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Rejoice! We're a safe haven.

But low gilt yields aren't a vote of confidence in the UK economy.

The Chancellor George Osborne will have been delighted to pick up the Financial Times this morning. As the Eurozone implodes, the FT's splash was headlined:

Gilt yields fall as UK becomes safe haven

"Safe haven" is a line that the Chancellor and his supporters in the right-wing press have been spinning for several months now, arguing that the fall in UK government borrowing costs - gilt yields - to historic lows is a vindication of the coalition's austerity agenda.

It isn't.

The inconvenient truth is that low gilt yields are a reflection of economic weakness, not strength. Investors are pricing for a double-dip recession - or as the Telegraph's in-house deficit hawk Jeremy Warner conceded back in August:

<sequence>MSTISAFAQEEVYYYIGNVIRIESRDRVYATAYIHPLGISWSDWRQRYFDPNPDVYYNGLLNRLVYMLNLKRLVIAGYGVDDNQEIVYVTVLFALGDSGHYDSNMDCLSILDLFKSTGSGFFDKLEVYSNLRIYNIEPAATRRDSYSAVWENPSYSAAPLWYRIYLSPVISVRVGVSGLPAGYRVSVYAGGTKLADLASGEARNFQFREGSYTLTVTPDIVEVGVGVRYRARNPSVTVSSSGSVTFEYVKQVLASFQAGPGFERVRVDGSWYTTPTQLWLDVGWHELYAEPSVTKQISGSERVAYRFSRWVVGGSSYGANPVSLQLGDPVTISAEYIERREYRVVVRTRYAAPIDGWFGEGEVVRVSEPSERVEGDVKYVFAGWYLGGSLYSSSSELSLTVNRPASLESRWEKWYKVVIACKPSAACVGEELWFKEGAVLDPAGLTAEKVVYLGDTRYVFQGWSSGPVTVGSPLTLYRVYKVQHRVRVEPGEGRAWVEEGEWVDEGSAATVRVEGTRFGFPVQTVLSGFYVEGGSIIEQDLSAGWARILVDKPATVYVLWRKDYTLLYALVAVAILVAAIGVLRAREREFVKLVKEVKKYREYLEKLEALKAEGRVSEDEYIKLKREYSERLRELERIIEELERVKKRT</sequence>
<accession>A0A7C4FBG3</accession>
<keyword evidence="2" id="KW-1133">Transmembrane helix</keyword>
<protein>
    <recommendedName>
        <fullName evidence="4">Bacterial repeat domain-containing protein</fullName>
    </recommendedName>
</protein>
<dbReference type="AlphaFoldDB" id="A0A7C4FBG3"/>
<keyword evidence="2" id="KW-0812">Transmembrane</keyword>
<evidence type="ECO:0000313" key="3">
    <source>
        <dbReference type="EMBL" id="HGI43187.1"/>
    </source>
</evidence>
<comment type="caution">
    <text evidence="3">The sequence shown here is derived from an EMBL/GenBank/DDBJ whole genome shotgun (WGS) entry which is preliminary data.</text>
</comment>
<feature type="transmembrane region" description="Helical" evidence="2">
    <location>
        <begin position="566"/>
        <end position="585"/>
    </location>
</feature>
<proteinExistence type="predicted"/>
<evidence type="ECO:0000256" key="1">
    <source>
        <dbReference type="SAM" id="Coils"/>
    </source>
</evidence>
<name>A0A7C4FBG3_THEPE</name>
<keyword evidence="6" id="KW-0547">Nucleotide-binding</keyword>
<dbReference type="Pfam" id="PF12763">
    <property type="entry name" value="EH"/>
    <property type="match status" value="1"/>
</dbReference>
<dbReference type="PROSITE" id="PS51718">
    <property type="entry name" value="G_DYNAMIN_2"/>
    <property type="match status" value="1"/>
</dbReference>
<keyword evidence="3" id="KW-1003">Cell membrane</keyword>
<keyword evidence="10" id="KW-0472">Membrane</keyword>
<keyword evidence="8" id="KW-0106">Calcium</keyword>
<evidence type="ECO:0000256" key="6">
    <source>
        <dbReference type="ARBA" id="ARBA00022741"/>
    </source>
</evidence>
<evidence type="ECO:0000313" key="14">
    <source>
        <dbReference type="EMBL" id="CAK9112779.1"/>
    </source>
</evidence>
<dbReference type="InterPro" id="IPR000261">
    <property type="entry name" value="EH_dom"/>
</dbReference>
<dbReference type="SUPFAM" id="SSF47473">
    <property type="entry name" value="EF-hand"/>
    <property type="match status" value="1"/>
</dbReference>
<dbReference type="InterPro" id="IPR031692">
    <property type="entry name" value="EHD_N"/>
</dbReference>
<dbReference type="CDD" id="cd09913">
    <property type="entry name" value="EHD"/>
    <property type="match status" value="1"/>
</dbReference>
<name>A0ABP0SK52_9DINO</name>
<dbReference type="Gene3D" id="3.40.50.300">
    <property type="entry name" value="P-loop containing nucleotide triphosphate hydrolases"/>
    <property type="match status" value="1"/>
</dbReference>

Gilt yields are signalling a depression

As the FT story itself goes on to reveal:

[L]ow returns reflect expectations that the Bank of England will keep interest rates exceptionally low for the foreseeable future given the UK's extremely weak economic prospects.

The paper also cites an important, if under-reported, study by former Cabinet Office chief economist Jonathan Portes:

Examining the links between stock market performance and gilt yields, Jonathan Portes, director of the National Institute of Economic and Social Research, has found a strong correlation between lower gilt yields and greater investor concerns about economic prospects.

Over to you, Gideon...